All in all, I think that Gregor and his buddies need to head back to the drawing board on this one. My guess would be that this initiative will not proceed past the testing phase.

  8. S says:

    Lara,

    By the time the trial starts, the Cambie Bridge will be back to three lanes in each direction.

  9. Brigitte says:

    Currently, there are more cars crossing daily on the six-lane Burrard Bridge than on the eight-lane Granville Bridge. A shift in traffic pattern is much needed and will also be easier soon as the Cabada line construction draws to an end.

    I cycle on Burrard Bridge at least once or twice a week, and I always see a number of bikes and even more pedestrians over the 5 minutes that my crossing takes. I strongly encourage any car-exclusive driver to park their car just one day and walk across the bridge. If you don’t usually cycle, I don’t recommend borrowing a bike to try it because frankly right now it’s not very safe and an unskilled cyclist could easily endanger her/himself and the surrounding pedestrians. Surely the experience will make you feel different about traffic on the bridge.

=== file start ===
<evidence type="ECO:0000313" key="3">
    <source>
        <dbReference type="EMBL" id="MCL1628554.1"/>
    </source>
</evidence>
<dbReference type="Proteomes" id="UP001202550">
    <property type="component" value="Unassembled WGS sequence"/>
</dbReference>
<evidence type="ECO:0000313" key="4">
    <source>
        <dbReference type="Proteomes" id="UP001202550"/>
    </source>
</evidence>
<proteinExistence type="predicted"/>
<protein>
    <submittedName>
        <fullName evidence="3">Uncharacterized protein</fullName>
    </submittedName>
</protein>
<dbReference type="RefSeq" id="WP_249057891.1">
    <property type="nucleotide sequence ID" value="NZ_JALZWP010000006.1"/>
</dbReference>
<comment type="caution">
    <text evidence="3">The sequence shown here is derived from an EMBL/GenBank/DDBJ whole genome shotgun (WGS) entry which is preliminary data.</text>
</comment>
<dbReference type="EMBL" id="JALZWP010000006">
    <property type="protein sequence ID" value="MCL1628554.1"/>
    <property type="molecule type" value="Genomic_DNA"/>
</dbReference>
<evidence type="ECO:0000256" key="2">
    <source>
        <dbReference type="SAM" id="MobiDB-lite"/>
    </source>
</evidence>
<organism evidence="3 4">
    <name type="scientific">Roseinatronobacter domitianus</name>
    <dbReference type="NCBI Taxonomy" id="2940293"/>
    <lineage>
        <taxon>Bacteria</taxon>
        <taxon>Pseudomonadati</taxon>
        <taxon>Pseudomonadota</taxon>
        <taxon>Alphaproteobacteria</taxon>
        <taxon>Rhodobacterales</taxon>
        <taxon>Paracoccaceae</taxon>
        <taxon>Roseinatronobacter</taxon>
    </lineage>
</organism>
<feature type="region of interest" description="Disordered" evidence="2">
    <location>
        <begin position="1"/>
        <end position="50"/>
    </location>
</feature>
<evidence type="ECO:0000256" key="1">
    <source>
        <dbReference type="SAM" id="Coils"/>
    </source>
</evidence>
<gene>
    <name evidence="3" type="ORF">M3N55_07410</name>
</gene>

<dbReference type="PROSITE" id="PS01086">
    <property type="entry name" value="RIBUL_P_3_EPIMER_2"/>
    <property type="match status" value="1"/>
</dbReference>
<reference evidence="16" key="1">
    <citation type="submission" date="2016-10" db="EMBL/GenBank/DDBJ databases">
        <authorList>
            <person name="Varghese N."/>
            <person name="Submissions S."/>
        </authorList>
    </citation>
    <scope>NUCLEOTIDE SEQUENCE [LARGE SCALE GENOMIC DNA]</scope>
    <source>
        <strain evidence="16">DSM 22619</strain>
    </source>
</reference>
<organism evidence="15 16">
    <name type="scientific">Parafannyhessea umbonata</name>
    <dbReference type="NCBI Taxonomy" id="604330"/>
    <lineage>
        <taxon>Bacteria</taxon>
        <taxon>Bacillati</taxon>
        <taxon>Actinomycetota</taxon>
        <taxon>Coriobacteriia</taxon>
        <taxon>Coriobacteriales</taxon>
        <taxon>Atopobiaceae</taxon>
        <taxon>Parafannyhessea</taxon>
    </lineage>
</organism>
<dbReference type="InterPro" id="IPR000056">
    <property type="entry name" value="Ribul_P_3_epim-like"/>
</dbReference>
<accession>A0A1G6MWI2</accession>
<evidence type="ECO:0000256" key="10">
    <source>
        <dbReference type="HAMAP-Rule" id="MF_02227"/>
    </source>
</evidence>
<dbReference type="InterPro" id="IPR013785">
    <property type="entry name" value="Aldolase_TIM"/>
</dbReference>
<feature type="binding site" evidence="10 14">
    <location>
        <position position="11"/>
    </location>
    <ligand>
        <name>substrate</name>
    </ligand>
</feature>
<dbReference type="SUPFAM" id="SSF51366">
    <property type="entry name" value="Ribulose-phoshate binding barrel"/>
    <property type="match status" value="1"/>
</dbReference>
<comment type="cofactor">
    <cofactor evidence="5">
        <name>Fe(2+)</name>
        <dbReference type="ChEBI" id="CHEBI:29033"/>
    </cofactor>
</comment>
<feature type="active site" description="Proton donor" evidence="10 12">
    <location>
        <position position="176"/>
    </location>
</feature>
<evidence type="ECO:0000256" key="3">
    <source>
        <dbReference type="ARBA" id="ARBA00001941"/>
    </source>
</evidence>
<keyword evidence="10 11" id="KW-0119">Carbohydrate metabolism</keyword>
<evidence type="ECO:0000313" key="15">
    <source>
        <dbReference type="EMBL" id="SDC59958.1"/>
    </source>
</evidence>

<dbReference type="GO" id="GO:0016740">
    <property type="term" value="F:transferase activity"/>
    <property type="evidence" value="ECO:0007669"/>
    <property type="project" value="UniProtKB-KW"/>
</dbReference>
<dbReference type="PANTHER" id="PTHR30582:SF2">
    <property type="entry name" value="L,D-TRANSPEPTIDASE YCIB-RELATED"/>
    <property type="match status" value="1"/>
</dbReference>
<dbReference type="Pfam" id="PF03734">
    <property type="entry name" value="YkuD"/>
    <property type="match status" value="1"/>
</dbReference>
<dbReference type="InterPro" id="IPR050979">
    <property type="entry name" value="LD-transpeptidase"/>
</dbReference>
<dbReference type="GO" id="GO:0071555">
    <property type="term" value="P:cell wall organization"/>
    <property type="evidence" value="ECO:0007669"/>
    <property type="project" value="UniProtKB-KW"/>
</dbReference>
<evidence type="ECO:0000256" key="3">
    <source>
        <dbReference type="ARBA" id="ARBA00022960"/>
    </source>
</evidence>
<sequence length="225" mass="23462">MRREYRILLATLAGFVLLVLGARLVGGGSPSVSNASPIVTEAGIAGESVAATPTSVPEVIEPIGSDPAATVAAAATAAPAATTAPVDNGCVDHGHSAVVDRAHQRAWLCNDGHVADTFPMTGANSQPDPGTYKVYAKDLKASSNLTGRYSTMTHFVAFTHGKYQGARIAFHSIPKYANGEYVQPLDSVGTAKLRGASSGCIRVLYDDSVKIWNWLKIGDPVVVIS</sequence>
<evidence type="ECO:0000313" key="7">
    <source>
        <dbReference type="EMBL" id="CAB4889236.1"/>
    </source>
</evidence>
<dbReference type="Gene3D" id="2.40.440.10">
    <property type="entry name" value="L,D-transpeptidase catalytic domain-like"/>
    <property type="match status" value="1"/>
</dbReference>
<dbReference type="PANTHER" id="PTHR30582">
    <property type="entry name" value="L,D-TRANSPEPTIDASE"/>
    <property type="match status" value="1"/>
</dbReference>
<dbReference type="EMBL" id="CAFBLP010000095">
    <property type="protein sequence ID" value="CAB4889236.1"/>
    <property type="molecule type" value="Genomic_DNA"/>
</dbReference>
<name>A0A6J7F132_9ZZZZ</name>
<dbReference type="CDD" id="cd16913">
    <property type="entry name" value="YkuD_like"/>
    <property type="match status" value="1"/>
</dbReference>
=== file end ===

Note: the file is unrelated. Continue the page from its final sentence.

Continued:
10. S says:

    Tyler,

    The 1996 trial was the northbound curb lane on the bridge.

    Since then, some of the changes: left turn lanes were installed from Burrard onto Cornwall, bus lanes were created on Burrard for peak hour travel downtown, the 44 bus route was created that runs between downtown and UBC, frequency of the 22 bus has gone up, new bike lanes were constructed on Burrard, Hornby, Dunsmuir, Richards, Homer, Pacific Blvd and Beatty, and new bike routes on Chilco, Cardero, and 10th Avenue.

    In a nutshell, it’s thirteen years later.

    From the 1996 City Report:

    “Secondly, vehicular drivers changed their behaviour quickly and
    adjusted to the installation of the bike lane. Delays of up to 20